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Tue 28 Oct 2008 05:06 PM

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What a difference camaraderie makes

Agent association achievements in other countries prove there's strength in numbers, says Gemma Greenwood.

Time and time again I've written articles promoting the benefits of regulating the travel industry in the UAE, particularly in Dubai.

I've commended the efforts of both the Abu Dhabi Travel and Tour Agents Committee (ATTAC) and the Dubai Travel and Tour Agents Group (DTTAG).

I've also lamented the unwillingness of some agencies to be part of these bodies due to their selfishness and unfounded mistrust, but little has changed.

However, I am more than happy to reiterate my opinions whenever the opportunity arises.

It therefore pleased me when I recently had in-depth discussions with both the Travel Agents Federation of India (TAFI) and the Association of South African Travel Agents (ASATA).

I talked to the leaders of both about the challenges they were facing in their respective markets.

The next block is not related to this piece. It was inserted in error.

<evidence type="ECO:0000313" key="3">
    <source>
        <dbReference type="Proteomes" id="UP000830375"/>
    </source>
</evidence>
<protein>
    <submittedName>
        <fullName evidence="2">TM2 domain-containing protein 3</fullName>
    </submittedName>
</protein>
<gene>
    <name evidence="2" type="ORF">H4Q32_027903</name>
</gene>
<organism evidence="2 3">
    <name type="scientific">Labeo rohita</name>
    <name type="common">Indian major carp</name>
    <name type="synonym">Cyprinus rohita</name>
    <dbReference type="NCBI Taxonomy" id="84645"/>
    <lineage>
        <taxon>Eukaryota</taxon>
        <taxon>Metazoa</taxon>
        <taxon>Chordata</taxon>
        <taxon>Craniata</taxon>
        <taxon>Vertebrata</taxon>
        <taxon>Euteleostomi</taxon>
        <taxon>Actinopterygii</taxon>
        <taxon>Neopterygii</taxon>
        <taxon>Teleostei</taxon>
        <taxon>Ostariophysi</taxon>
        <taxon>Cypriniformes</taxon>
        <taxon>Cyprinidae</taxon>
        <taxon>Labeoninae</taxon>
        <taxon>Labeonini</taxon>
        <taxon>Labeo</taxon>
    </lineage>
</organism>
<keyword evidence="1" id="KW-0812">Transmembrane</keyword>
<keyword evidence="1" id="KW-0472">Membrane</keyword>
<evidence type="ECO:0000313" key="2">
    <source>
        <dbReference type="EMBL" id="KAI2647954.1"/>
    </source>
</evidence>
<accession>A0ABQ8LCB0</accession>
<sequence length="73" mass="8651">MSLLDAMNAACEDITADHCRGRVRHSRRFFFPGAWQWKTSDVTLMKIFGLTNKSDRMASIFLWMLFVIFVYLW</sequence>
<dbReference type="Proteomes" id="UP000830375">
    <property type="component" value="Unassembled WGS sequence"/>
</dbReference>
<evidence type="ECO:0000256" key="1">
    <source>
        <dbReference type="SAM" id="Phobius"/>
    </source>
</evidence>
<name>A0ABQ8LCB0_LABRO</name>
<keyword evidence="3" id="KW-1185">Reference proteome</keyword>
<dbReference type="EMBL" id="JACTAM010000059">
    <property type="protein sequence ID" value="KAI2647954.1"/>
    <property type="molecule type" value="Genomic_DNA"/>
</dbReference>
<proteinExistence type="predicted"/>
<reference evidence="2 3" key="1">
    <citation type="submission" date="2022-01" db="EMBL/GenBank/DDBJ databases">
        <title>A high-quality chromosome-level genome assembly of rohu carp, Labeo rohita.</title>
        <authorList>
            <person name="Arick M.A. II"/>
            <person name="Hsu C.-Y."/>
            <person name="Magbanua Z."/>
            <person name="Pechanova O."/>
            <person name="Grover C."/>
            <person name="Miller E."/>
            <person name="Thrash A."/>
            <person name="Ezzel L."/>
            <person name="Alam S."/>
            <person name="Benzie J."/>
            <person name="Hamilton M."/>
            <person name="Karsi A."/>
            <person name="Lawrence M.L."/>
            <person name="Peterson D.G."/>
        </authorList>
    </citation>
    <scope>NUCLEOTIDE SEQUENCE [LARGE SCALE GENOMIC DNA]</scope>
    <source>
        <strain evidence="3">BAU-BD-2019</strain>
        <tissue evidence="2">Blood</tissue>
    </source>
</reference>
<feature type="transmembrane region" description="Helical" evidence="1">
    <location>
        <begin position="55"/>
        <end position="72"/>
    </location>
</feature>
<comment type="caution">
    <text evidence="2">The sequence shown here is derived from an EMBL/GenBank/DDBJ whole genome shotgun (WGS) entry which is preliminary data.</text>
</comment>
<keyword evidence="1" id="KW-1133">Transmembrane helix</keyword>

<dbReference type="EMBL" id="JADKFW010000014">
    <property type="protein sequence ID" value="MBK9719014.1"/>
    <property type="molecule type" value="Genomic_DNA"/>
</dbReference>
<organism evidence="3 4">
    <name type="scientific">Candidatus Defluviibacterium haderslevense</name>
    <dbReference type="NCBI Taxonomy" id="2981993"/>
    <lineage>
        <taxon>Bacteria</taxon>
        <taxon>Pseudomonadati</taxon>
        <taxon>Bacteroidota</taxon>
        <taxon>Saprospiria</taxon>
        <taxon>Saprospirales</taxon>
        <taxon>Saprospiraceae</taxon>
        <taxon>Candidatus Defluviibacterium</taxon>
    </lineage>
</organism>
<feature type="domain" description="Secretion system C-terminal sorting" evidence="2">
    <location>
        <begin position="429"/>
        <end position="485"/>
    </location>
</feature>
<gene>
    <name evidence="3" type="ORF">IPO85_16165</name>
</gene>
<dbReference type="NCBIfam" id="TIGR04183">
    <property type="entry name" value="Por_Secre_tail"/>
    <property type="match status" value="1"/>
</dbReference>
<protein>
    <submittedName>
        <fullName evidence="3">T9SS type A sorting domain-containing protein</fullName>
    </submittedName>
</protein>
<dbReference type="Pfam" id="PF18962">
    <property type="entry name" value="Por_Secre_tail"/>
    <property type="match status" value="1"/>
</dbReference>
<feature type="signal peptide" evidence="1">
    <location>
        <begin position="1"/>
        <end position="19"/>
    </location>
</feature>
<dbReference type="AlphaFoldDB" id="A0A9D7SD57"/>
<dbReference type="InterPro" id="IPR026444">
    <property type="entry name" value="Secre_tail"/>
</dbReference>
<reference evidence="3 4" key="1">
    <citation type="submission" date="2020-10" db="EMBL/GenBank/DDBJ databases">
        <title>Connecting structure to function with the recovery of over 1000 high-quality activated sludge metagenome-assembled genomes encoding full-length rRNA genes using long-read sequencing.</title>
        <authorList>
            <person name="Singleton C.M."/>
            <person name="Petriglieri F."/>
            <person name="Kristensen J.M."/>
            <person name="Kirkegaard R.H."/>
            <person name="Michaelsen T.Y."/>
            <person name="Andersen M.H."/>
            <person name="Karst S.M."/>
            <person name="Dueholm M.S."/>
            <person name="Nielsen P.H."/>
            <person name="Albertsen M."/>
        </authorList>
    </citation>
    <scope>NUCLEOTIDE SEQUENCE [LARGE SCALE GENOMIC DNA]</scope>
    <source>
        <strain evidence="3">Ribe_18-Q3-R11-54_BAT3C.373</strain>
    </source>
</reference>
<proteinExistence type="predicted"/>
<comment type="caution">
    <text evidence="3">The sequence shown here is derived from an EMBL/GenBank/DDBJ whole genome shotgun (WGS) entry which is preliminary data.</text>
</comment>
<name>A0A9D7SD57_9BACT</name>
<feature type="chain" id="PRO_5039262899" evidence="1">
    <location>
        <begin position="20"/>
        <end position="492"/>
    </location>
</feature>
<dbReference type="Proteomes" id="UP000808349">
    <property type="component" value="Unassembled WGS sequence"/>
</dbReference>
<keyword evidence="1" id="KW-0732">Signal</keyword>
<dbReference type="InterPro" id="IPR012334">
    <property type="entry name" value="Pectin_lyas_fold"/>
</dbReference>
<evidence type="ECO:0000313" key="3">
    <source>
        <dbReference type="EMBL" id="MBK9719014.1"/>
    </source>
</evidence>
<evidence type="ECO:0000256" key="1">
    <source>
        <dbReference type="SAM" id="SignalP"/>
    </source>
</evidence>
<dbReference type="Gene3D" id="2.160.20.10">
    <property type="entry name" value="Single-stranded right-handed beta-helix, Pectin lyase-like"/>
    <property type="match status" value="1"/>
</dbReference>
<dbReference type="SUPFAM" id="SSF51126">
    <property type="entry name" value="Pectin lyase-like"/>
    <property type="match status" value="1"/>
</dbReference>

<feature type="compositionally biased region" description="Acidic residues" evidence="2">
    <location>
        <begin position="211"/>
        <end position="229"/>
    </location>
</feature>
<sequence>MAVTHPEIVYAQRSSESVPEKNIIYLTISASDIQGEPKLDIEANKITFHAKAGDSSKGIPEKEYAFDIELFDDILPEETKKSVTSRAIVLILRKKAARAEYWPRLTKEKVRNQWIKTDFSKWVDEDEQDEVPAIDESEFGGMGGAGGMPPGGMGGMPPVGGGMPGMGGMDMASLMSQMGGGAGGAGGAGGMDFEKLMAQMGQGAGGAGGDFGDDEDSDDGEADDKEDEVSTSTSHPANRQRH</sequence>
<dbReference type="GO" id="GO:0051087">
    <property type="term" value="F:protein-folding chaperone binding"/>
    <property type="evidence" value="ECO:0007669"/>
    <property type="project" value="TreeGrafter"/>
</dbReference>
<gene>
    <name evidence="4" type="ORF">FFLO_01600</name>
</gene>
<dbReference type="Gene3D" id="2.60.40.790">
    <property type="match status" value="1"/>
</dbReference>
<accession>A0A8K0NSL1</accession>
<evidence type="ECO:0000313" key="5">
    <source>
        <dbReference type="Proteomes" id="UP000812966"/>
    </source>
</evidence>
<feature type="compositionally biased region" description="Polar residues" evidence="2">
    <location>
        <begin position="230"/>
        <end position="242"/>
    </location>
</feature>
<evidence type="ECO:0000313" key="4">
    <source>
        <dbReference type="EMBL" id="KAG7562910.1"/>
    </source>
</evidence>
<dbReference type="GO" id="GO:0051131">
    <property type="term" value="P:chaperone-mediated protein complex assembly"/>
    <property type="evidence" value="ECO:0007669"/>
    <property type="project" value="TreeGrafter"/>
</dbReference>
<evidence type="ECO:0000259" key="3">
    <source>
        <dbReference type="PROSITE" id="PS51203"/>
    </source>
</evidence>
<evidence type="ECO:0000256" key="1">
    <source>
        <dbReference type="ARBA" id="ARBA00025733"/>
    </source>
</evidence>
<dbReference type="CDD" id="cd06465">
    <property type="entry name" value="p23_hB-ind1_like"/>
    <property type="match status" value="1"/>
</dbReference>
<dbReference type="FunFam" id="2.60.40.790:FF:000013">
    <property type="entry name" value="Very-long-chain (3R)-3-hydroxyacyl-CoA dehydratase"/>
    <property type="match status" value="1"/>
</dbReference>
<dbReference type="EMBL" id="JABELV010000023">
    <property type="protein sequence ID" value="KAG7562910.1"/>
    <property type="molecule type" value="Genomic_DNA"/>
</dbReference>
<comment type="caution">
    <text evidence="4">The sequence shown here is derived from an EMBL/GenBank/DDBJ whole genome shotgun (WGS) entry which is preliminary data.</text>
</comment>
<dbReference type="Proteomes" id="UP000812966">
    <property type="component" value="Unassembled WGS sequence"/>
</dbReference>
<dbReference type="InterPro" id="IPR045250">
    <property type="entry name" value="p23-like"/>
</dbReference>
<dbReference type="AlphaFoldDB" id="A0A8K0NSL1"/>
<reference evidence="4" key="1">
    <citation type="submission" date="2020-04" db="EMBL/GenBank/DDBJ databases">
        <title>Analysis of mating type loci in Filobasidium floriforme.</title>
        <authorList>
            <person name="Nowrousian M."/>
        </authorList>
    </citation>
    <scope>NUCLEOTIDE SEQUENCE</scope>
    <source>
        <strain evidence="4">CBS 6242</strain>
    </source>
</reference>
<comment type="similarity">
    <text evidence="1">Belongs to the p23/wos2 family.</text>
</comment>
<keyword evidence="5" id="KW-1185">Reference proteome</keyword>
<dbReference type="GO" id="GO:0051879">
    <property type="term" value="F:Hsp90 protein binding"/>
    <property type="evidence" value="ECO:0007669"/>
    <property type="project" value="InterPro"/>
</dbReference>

They were virtually the same as in the Middle East - staff retention, the global economic crisis the threat of the internet, but primarily, the impact of airline commission cuts on the travel trade.

What interested the most, however, was the way in which the agents in these markets joined forces to fight their battles collectively.

In India where the three major carriers - Air India, Jet Airways and Kingfisher - are poised to slash commission to zero, TAFI is lobbying the government and one agent in Calcutta, on behalf of all other agents in the country, is taking the airlines to court over their actions.

The agents has filed an injunction against the airlines, referring to the passenger sales agency agreement, IATA resolution 824, section 9, which stresses that airlines much provide adequate remuneration to their agent partners.

In South Africa, it's a similar story. When earlier this year Emirates Airline threatened to axe commission to zero the nation's agents clubbed together and all but boycotted the carrier.

As a result, Emirates made the landmark decision to reinstate agent commissions.

This is an example of what can be achieved if agents take the time and effort so collaborate and face their challenges head on.

Agencies in this part of the world should take a leaf out of their book and become members of their local agency bodies in order to create a force to be reckoned with.

Only then will the industry move forward, mature and become truly professional.

Gemma Greenwood is the senior group editor of ITP Business' travel & hospitality magazines.

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